Thought-provoking and important, this work challenges us to reexamine what we were, what we have lost, and where we wish to go as a nation. If liberalism has become a dirty word in today's politics, Mattson demonstrates how the liberalism of the post-World War II generation shaped the course of American and world history, placing the United States at the center of world affairs..
Library Journal, November 15, 2004 --This text refers to the Hardcover edition.
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Top customer reviews
That time has passed, cut tragically short by President Kennedy's assassination and the Vietnam war, both events forever burned in my mind and spirit. Everything seemed to unravel. The spirit of public optimism is now long gone and I see little reason to believe it will ever return. This nation doesn't seem to do anything; what exactly do we do as a people except satisfy our collective gluttony? Our sights are no longer set on the stars but on our expanding waistlines; it is both hilarious and grotesque.
In doing so, Ohio University's Connor Study Professor of Contemporary History builds upon previous scholarship of who the new left is, where they came from, and how they benefited the country. The left cannot prepare for the future without first understanding what it has previously accomplished and how those victories were won. Specific dates refer to the cold-war era, but the lessons inside Mattson's book are applicable today.
Both in reaction to the domestic excesses of Joseph McCarthy's anti-communist crusade and the recent memory of international facism, liberals argued that we needed a better approach-and they would provide it. Civil rights was not a threat to America, but a demonstration of the democratic system at its very best. While some policy makers did not have identical personal motives for supporting this cause, they publically talked about an America where people were united by their commonalities rather than being torn apart by their differences.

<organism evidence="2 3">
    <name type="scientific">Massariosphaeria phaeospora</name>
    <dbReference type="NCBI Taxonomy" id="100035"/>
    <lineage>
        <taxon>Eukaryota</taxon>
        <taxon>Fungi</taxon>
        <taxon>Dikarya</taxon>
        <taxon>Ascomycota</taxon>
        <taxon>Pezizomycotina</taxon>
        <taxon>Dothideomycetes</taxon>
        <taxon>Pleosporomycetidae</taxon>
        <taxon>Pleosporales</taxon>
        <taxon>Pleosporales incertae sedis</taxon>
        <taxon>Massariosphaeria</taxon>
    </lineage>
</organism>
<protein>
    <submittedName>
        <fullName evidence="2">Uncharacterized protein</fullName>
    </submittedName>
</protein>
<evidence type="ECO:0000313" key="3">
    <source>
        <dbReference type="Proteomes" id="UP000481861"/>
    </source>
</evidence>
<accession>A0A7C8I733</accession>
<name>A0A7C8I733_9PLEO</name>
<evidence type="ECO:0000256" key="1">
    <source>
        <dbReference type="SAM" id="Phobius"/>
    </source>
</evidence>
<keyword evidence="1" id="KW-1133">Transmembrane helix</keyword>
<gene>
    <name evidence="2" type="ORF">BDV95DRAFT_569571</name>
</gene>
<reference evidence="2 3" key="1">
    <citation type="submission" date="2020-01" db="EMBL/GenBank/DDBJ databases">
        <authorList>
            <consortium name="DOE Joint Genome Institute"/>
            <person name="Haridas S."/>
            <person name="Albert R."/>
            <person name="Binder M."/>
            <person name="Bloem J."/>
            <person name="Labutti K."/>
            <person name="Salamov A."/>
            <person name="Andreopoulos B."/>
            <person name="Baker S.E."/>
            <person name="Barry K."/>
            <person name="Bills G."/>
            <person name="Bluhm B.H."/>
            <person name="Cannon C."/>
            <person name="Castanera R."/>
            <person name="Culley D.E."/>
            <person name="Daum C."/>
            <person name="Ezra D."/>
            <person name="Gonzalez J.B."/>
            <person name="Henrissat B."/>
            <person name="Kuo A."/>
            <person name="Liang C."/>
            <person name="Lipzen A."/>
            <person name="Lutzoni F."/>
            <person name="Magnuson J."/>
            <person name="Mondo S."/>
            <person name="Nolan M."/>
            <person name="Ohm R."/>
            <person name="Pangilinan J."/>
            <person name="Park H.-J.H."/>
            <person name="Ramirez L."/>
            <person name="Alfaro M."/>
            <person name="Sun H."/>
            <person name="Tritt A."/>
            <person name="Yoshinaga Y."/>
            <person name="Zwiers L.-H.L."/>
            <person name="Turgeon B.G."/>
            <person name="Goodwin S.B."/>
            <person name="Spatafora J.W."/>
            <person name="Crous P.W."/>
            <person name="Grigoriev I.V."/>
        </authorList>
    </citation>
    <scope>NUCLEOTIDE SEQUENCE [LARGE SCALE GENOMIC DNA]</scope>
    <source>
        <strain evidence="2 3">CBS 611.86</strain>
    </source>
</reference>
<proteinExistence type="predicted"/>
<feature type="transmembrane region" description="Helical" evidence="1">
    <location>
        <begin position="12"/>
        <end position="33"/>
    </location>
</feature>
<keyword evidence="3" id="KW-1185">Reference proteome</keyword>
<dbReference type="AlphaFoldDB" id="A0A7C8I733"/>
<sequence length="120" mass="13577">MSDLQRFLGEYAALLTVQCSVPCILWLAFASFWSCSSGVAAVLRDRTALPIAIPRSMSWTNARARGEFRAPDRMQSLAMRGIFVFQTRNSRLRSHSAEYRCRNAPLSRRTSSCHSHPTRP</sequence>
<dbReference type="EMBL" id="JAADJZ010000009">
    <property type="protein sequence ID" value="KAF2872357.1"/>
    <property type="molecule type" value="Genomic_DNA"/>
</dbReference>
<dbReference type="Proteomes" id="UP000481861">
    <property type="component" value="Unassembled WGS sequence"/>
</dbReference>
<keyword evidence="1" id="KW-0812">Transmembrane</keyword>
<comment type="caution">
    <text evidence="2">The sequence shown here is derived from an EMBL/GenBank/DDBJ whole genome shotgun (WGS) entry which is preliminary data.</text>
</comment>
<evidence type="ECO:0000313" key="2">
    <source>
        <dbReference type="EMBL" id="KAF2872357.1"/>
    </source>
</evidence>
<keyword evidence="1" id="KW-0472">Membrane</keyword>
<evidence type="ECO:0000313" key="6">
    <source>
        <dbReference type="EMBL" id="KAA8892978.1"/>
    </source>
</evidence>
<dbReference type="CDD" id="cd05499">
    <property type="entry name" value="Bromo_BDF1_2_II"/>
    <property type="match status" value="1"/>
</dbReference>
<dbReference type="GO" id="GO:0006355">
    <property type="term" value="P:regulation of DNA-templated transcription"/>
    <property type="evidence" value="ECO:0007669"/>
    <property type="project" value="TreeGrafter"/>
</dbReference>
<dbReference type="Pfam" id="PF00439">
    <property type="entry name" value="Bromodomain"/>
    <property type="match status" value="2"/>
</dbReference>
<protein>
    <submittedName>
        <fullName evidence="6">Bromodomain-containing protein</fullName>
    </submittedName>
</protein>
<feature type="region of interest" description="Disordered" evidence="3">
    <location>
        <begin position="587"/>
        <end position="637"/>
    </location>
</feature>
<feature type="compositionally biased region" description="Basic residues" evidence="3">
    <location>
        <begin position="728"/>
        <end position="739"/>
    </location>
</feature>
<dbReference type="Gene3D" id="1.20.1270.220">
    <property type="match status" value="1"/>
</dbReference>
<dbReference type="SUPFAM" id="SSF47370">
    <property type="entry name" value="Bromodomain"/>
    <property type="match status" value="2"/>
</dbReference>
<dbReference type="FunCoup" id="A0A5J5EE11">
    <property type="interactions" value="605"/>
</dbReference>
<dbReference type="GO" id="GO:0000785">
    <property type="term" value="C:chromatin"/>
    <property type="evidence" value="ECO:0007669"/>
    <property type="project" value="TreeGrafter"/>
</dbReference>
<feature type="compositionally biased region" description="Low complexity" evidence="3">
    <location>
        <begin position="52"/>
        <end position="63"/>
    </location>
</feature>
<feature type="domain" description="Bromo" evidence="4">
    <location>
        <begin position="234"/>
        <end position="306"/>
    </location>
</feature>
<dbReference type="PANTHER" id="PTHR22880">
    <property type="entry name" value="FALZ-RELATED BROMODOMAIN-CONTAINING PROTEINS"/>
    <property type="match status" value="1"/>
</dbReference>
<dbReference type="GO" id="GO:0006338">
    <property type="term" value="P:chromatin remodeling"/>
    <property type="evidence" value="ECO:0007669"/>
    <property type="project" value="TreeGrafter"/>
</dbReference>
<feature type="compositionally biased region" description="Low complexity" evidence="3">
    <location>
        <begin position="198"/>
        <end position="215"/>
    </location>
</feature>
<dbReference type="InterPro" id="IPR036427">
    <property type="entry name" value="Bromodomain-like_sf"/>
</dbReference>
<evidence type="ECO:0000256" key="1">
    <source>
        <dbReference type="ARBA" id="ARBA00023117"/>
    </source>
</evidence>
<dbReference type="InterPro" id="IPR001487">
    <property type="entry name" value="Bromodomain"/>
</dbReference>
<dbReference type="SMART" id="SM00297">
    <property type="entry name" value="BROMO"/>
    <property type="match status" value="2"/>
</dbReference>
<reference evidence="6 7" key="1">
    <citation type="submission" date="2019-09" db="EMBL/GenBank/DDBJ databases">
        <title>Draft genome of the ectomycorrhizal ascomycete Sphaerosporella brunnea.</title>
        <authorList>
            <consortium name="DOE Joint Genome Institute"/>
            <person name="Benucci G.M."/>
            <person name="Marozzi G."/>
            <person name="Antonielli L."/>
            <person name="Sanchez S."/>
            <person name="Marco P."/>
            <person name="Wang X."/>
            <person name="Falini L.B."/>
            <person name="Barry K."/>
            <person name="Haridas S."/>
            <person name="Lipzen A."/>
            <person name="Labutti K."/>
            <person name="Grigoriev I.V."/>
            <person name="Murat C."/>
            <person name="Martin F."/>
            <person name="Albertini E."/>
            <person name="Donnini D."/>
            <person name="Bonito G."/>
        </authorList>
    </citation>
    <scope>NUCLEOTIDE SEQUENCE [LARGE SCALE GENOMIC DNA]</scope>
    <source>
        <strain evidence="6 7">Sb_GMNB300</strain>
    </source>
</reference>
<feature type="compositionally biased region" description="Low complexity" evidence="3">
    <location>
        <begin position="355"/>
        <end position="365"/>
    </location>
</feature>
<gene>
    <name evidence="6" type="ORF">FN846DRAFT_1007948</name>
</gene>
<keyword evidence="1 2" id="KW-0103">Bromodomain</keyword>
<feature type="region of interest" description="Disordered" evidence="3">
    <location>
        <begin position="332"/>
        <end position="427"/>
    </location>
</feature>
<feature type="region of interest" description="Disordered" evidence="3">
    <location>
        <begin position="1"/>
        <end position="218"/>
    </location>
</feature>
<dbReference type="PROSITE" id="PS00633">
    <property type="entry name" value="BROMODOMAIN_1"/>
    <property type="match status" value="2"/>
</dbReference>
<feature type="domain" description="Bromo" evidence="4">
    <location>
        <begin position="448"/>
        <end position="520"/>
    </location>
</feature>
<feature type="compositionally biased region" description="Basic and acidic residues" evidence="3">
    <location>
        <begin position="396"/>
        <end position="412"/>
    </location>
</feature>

Civil rights policy consequently became possible and at a pace which was rapid-fire when compared with the successes of previous generations. Measures which had languished for years were passed, albeit not without some struggle of their own.
However, public legislator opposition to civil rights bills ultimately became viewed as being a hold-out to progress and a `great America' rather than functioning as a preservation measure.
Today there is not a politician on `either side of the aisle' who would directly attack the Civil Rights Acts directly; the American political landscape has effectively changed that through liberalism. Segregation is no longer an acceptable tradition for mainstream American political parties.
The post-war politicians who had passed the integration and other measures instinctively understood that the country would do better only when the masses did better. Welfare, good schools, social security, and public housing therefore were not extras but essential tools to securing the nation. People who were not needy then had a greater chance of working together for a better country. These politicians had honestly seen a utopia where the best in people was an attainable outcome rather than impossibility.
There would always be a criminal element in society, but this segment was minimal. The overwhelming majority of people shared a desire to be responsible and productive citizens. Some people just needed help reaching that goal. Once they had reached that goal, they also would begin giving back to their society.
What a refreshing political philosophy compared against today's '24 hour news era' when people of all political ideologies distrust each other ironically while talking about how they are in politics `for the folks'. Today's public officials certainly are more technologically advanced than their predecessors, but this book makes it clear that another generation was much more politically advanced.
Mattson focuses his book on four men to tell his story: John Kenneth Galbraith, Reinhold Niebuhr, Arthur Schlesinger, Jr., and James Wechsler. These men believed in the greatness of America. However, they also believed that the country could be improved upon. They supported policies that they saw as improving the whole country, such as protection of the environment and improvement of public schools. They rejected both libertarianism and communism as being unhealthy for the entire country.
Mattson focuses mostly on liberalism and domestic policy, while I thought he could have done much more if he discussed more foreign policy. Also, he switches between a conversational and a more conventional tone. Because of these issues, as well as lax editing, this book is not as strong as it could have been. However, as a primer on this important topic, especially when many today are beginning to look back on these times as glory days in liberal thought, this is a fine place to start.